6 ways to create a survival garden
The best ways to cultivate her take on a “survival garden” – a garden that can thrive perpetually with minimal inputs, conserving your time and energy.
Words: Rebecca Stewart
1. Harvest your edible weeds for food rather than simply removing them. Dandelions, chickweed, pūhā, land cress, fathen, stinging nettle, purslane, plantain are all nutrient-dense and will grow on their own, providing you with an abundant food source for no extra effort.
2. Support your fungi for healthy soil and produce. Healthy mycelium means healthy soil, which contributes to the nutrient density of your food. Avoid disturbing your soil and regularly top up wood mulch around perennial plants to encourage fungi to grow.
3. Encourage edible perennials that will thrive with little maintenance. Asparagus, globe artichokes, fennel, scarlet runner bean, cutting celery, chicory, chokos, dahlia, sorrel, horseradish, hostas, lovage, NZ spinach, rhubarb are all easy-care plants that provide food in exchange for minimal effort.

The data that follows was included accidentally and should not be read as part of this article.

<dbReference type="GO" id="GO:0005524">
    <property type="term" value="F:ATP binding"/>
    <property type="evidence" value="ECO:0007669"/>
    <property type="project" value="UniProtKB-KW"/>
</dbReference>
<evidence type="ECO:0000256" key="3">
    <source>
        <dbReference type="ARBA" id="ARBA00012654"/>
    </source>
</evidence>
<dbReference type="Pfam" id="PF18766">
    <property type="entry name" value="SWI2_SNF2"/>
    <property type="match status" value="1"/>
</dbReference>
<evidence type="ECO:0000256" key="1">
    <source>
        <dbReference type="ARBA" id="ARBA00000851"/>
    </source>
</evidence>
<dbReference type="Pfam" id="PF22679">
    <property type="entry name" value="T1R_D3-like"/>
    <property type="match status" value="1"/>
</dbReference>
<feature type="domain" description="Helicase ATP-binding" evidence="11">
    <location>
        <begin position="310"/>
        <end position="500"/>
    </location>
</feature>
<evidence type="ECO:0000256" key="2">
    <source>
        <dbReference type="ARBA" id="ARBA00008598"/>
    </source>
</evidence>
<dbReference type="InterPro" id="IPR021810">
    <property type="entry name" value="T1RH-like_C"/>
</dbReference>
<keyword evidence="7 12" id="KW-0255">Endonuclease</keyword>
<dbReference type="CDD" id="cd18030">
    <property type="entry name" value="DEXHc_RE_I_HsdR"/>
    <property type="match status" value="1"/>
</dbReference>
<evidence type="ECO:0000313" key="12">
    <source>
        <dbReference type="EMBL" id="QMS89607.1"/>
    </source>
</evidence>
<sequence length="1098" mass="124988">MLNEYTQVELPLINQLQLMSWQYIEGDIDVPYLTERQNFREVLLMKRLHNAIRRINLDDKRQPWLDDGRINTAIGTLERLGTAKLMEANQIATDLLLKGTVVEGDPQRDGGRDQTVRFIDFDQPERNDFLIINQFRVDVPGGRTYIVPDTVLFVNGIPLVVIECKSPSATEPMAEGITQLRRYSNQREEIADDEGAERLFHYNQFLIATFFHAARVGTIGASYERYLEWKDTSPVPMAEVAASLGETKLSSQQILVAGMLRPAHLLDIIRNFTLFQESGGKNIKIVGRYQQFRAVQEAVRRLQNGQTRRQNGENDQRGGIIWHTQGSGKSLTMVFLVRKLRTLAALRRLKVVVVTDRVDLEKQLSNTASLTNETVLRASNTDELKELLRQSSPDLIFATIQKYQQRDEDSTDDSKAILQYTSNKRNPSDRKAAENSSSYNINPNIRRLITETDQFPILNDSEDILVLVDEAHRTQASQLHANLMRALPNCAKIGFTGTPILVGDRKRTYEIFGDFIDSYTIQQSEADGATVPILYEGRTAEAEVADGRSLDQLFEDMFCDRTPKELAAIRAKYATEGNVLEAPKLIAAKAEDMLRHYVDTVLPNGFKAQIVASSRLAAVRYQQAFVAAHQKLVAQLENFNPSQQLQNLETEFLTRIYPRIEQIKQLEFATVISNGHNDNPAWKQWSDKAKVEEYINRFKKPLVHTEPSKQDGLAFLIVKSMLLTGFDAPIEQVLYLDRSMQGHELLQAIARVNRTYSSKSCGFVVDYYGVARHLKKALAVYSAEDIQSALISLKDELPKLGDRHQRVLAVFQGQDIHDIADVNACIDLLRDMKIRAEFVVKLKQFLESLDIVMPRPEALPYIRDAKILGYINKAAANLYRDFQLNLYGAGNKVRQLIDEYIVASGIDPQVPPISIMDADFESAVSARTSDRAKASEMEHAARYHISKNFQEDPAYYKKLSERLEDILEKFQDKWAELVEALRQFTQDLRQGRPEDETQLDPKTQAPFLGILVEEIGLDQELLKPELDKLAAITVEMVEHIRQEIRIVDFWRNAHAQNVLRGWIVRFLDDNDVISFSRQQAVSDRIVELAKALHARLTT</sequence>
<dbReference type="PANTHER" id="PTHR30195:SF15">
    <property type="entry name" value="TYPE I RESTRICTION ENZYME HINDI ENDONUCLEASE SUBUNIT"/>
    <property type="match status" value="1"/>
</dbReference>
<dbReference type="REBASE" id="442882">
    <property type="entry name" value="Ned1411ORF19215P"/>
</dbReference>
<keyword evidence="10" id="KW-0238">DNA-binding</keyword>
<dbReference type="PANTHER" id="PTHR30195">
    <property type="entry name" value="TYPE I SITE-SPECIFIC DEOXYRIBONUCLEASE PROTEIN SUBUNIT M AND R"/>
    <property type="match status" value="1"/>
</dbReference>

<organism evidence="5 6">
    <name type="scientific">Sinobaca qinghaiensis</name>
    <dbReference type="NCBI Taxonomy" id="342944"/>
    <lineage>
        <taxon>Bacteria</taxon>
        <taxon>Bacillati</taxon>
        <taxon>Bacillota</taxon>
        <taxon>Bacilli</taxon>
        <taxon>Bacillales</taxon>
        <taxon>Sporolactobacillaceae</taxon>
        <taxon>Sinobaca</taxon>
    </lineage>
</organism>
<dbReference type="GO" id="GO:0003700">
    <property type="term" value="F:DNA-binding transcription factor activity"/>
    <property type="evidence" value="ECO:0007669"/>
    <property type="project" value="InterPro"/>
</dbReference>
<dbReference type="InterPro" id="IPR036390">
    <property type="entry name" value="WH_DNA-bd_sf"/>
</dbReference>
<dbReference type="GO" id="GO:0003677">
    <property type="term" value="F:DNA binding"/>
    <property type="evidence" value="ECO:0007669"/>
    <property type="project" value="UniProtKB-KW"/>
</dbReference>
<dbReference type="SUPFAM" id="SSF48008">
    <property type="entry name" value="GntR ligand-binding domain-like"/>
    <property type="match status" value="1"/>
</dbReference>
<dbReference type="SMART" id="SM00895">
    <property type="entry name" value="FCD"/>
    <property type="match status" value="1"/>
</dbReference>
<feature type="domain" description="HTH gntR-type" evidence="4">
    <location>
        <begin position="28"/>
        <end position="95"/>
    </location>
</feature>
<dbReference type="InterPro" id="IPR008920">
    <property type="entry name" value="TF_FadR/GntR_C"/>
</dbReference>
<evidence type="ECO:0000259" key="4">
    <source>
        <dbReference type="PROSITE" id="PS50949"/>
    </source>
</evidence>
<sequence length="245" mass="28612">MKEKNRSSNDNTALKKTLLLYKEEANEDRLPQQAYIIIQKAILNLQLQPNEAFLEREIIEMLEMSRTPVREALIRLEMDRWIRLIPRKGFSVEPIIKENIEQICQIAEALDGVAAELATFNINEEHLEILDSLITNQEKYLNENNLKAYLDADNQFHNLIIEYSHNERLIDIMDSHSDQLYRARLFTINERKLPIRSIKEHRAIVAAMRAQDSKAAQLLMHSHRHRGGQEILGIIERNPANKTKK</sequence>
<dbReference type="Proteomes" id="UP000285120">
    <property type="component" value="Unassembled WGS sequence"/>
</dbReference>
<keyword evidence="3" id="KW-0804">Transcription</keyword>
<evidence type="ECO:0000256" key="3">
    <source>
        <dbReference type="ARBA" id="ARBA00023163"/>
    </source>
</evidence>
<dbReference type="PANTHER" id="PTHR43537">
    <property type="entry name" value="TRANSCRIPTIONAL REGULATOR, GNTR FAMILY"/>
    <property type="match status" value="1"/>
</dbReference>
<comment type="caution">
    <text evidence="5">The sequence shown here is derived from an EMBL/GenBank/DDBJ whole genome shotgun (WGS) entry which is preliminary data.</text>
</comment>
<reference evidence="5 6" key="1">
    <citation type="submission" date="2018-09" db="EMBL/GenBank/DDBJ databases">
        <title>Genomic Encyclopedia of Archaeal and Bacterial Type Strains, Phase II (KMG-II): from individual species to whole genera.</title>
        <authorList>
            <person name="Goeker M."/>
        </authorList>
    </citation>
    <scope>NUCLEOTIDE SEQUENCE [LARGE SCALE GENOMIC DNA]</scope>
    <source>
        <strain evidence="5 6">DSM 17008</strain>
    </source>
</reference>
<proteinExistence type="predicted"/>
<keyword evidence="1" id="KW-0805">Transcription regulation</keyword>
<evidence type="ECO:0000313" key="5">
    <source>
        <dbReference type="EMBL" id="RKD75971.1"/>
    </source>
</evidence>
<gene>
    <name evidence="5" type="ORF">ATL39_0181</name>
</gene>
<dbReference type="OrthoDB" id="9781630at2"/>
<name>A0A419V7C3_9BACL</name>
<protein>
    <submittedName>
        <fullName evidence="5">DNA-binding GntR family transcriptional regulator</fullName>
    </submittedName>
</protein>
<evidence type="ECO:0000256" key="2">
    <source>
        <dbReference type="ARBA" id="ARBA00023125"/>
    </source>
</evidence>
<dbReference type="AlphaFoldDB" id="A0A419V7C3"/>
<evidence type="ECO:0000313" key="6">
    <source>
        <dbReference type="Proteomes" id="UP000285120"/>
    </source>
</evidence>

4. Allow wild root crops such as potatoes (especially taewa, or Māori potatoes), yams and Jerusalem artichokes to naturalise in designated areas. They will spread prolifically, and a quick fossick should give you tubers for dinner. Once you plant dark purple urenika potatoes or yams, you could very well have them forever.
5. Nurture self-seeders so you don’t need to plant, harvest or store seeds. Plants like rocket, miner’s lettuce, corn salad, violas, parsnips, cutting celery, perpetual spinach, purslane, orach, magenta spreen, parsley, and chives will take care of themselves and seed when the time is right.
6. Close the loop by returning nutrients to your garden in the form of mulch, compost, vermicast or manure. This creates a cycle of nourishment allowing the microorganisms in your soil to thrive. The more life you have in your soil, the healthier and more nutritious your plants will be.